Caleb is thirteen and is agoraphobic. He hasn't left the house in seven years, ever since his sister died. But then he sees a note and he ventures out. That begins an adventure for Caleb where faith will triumph over fear.
This is a well written tale of friendship. Caleb experiences the healing human friendship of Iris and the Rowes and the mysterious healing friendship of Emily Dickinson.
When Caleb is convinced he is “sick in the head,” Mr. Rowe encourages him, “We're all sick in the head, broken each and every one of us. … Listen to me son, we're all broken on this side of heaven. But that don't matter much. Because we can still make beautiful things from the pieces.” (202) That is a lesson we can all benefit from.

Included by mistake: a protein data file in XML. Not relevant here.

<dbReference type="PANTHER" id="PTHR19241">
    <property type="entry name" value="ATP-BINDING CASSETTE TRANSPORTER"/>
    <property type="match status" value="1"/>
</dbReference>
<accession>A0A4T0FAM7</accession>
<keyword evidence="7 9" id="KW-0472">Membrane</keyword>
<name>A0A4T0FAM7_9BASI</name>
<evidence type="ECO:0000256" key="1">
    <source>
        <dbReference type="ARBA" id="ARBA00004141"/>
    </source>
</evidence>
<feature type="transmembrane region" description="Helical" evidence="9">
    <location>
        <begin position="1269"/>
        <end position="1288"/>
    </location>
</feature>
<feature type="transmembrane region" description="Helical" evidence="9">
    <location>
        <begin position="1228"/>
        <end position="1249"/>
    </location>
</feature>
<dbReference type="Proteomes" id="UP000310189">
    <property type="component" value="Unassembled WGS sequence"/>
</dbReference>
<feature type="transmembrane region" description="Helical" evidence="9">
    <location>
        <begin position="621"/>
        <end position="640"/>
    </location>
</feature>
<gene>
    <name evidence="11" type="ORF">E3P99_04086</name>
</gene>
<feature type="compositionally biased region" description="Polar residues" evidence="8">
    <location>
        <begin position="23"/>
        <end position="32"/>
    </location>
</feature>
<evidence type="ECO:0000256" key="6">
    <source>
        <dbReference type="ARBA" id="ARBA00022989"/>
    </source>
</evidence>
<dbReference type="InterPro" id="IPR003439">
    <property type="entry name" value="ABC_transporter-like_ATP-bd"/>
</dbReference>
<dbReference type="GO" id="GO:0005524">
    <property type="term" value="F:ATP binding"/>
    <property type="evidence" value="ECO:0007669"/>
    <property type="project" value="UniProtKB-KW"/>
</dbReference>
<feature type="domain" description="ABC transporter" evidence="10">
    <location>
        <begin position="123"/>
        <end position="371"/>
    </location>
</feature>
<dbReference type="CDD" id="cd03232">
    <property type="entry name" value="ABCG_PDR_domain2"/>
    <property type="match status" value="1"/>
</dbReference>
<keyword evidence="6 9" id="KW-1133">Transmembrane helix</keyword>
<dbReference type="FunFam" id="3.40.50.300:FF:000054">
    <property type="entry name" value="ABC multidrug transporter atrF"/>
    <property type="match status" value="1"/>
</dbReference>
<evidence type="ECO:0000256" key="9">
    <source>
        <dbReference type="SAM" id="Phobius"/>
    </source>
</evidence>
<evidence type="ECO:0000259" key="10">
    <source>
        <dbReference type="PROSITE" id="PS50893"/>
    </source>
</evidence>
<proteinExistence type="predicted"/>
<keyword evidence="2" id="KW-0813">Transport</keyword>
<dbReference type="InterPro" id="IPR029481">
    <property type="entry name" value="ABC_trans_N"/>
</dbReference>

This is a very good book for young teens who might be held captive by fear. It is an encouragement to see Caleb grow. It would be best appreciated, perhaps, by teens who are familiar with the writings of Emily Dickinson or at least enjoy poetry.
This youth novel recently won an honorable mention at the London Book Festival and was nominated for a 2014 Epic Award.
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Alex Marestaing has worked on writing projects for The Walt Disney Company, Lego, Thomas Nelson, and The Los Angeles Times, as well as freelance for a number of faith based publications. This is his third novel. You can learn more about him at www.alexmarestaingbooks.com.
My Miliou Press, 222 pages.
I received a complimentary digital copy of this book through Litfuse for the purpose of an independent and honest review.